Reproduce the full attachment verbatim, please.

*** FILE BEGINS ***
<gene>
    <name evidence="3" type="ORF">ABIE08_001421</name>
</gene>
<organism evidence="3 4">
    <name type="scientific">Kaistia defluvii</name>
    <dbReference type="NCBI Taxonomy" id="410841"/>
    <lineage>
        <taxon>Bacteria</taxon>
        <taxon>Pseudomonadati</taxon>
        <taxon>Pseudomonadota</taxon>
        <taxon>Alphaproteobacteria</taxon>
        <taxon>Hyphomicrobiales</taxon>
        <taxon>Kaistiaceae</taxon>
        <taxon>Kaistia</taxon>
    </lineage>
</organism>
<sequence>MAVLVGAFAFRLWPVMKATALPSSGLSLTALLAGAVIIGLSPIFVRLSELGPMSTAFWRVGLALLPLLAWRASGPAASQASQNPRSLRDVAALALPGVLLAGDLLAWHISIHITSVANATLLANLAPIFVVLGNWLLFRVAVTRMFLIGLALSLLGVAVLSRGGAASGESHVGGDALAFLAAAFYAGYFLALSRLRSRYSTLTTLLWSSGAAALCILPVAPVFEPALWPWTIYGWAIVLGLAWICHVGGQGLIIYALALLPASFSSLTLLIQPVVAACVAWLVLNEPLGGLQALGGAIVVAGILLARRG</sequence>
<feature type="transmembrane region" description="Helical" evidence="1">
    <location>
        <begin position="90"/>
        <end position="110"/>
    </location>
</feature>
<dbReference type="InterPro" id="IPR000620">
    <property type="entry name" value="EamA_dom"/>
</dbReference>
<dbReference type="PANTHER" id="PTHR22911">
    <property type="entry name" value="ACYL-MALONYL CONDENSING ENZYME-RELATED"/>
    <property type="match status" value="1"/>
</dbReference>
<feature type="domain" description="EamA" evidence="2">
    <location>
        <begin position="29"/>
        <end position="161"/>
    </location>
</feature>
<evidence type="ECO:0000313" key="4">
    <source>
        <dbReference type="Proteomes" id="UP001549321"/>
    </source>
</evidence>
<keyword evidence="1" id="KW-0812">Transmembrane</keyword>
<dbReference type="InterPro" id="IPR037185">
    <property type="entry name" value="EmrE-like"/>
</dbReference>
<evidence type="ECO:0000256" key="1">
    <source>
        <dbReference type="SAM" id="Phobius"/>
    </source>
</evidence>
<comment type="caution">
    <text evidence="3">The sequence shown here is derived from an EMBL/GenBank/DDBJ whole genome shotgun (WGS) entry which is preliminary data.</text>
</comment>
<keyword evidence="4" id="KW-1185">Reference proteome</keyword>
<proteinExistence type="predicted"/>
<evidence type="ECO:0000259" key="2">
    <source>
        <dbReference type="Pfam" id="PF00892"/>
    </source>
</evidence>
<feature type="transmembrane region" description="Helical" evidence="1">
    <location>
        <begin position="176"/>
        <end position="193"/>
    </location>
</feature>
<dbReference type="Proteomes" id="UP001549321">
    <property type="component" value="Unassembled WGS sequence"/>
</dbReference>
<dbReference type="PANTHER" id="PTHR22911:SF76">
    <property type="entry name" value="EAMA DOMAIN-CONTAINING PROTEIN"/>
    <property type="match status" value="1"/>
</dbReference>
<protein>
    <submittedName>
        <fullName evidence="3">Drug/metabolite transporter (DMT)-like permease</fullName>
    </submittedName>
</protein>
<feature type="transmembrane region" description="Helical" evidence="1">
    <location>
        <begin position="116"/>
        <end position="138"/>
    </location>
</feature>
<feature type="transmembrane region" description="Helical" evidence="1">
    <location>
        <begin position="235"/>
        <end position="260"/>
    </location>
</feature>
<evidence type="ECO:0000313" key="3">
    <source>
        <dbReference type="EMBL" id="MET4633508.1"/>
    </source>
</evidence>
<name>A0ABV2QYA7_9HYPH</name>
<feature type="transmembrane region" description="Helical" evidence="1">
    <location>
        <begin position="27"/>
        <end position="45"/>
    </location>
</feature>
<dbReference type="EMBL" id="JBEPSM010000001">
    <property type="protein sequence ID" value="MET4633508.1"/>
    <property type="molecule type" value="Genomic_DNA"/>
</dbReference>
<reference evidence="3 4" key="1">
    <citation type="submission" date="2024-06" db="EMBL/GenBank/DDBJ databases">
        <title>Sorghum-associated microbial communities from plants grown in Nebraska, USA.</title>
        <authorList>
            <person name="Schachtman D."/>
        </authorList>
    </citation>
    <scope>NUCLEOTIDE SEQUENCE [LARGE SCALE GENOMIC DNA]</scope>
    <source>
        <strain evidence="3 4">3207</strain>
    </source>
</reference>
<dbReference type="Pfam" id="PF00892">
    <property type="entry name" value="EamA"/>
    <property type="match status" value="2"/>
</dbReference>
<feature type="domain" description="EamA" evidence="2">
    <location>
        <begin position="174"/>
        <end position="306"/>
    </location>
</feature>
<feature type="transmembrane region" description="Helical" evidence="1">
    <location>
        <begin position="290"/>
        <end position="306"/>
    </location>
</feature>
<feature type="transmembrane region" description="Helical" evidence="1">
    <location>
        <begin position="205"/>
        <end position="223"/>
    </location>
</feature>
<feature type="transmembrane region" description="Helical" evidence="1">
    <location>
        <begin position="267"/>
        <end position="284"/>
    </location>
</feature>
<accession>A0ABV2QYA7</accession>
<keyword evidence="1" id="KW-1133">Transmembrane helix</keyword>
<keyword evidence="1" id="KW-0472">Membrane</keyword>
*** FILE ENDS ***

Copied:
<gene>
    <name evidence="3" type="ORF">ABIE08_001421</name>
</gene>
<organism evidence="3 4">
    <name type="scientific">Kaistia defluvii</name>
    <dbReference type="NCBI Taxonomy" id="410841"/>
    <lineage>
        <taxon>Bacteria</taxon>
        <taxon>Pseudomonadati</taxon>
        <taxon>Pseudomonadota</taxon>
        <taxon>Alphaproteobacteria</taxon>
        <taxon>Hyphomicrobiales</taxon>
        <taxon>Kaistiaceae</taxon>
        <taxon>Kaistia</taxon>
    </lineage>
</organism>
<sequence>MAVLVGAFAFRLWPVMKATALPSSGLSLTALLAGAVIIGLSPIFVRLSELGPMSTAFWRVGLALLPLLAWRASGPAASQASQNPRSLRDVAALALPGVLLAGDLLAWHISIHITSVANATLLANLAPIFVVLGNWLLFRVAVTRMFLIGLALSLLGVAVLSRGGAASGESHVGGDALAFLAAAFYAGYFLALSRLRSRYSTLTTLLWSSGAAALCILPVAPVFEPALWPWTIYGWAIVLGLAWICHVGGQGLIIYALALLPASFSSLTLLIQPVVAACVAWLVLNEPLGGLQALGGAIVVAGILLARRG</sequence>
<feature type="transmembrane region" description="Helical" evidence="1">
    <location>
        <begin position="90"/>
        <end position="110"/>
    </location>
</feature>
<dbReference type="InterPro" id="IPR000620">
    <property type="entry name" value="EamA_dom"/>
</dbReference>
<dbReference type="PANTHER" id="PTHR22911">
    <property type="entry name" value="ACYL-MALONYL CONDENSING ENZYME-RELATED"/>
    <property type="match status" value="1"/>
</dbReference>
<feature type="domain" description="EamA" evidence="2">
    <location>
        <begin position="29"/>
        <end position="161"/>
    </location>
</feature>
<evidence type="ECO:0000313" key="4">
    <source>
        <dbReference type="Proteomes" id="UP001549321"/>
    </source>
</evidence>
<keyword evidence="1" id="KW-0812">Transmembrane</keyword>
<dbReference type="InterPro" id="IPR037185">
    <property type="entry name" value="EmrE-like"/>
</dbReference>
<evidence type="ECO:0000256" key="1">
    <source>
        <dbReference type="SAM" id="Phobius"/>
    </source>
</evidence>
<comment type="caution">
    <text evidence="3">The sequence shown here is derived from an EMBL/GenBank/DDBJ whole genome shotgun (WGS) entry which is preliminary data.</text>
</comment>
<keyword evidence="4" id="KW-1185">Reference proteome</keyword>
<proteinExistence type="predicted"/>
<evidence type="ECO:0000259" key="2">
    <source>
        <dbReference type="Pfam" id="PF00892"/>
    </source>
</evidence>
<feature type="transmembrane region" description="Helical" evidence="1">
    <location>
        <begin position="176"/>
        <end position="193"/>
    </location>
</feature>
<dbReference type="Proteomes" id="UP001549321">
    <property type="component" value="Unassembled WGS sequence"/>
</dbReference>
<dbReference type="PANTHER" id="PTHR22911:SF76">
    <property type="entry name" value="EAMA DOMAIN-CONTAINING PROTEIN"/>
    <property type="match status" value="1"/>
</dbReference>
<protein>
    <submittedName>
        <fullName evidence="3">Drug/metabolite transporter (DMT)-like permease</fullName>
    </submittedName>
</protein>
<feature type="transmembrane region" description="Helical" evidence="1">
    <location>
        <begin position="116"/>
        <end position="138"/>
    </location>
</feature>
<feature type="transmembrane region" description="Helical" evidence="1">
    <location>
        <begin position="235"/>
        <end position="260"/>
    </location>
</feature>
<evidence type="ECO:0000313" key="3">
    <source>
        <dbReference type="EMBL" id="MET4633508.1"/>
    </source>
</evidence>
<name>A0ABV2QYA7_9HYPH</name>
<feature type="transmembrane region" description="Helical" evidence="1">
    <location>
        <begin position="27"/>
        <end position="45"/>
    </location>
</feature>
<dbReference type="EMBL" id="JBEPSM010000001">
    <property type="protein sequence ID" value="MET4633508.1"/>
    <property type="molecule type" value="Genomic_DNA"/>
</dbReference>
<reference evidence="3 4" key="1">
    <citation type="submission" date="2024-06" db="EMBL/GenBank/DDBJ databases">
        <title>Sorghum-associated microbial communities from plants grown in Nebraska, USA.</title>
        <authorList>
            <person name="Schachtman D."/>
        </authorList>
    </citation>
    <scope>NUCLEOTIDE SEQUENCE [LARGE SCALE GENOMIC DNA]</scope>
    <source>
        <strain evidence="3 4">3207</strain>
    </source>
</reference>
<dbReference type="Pfam" id="PF00892">
    <property type="entry name" value="EamA"/>
    <property type="match status" value="2"/>
</dbReference>
<feature type="domain" description="EamA" evidence="2">
    <location>
        <begin position="174"/>
        <end position="306"/>
    </location>
</feature>
<feature type="transmembrane region" description="Helical" evidence="1">
    <location>
        <begin position="290"/>
        <end position="306"/>
    </location>
</feature>
<feature type="transmembrane region" description="Helical" evidence="1">
    <location>
        <begin position="205"/>
        <end position="223"/>
    </location>
</feature>
<feature type="transmembrane region" description="Helical" evidence="1">
    <location>
        <begin position="267"/>
        <end position="284"/>
    </location>
</feature>
<accession>A0ABV2QYA7</accession>
<keyword evidence="1" id="KW-1133">Transmembrane helix</keyword>
<keyword evidence="1" id="KW-0472">Membrane</keyword>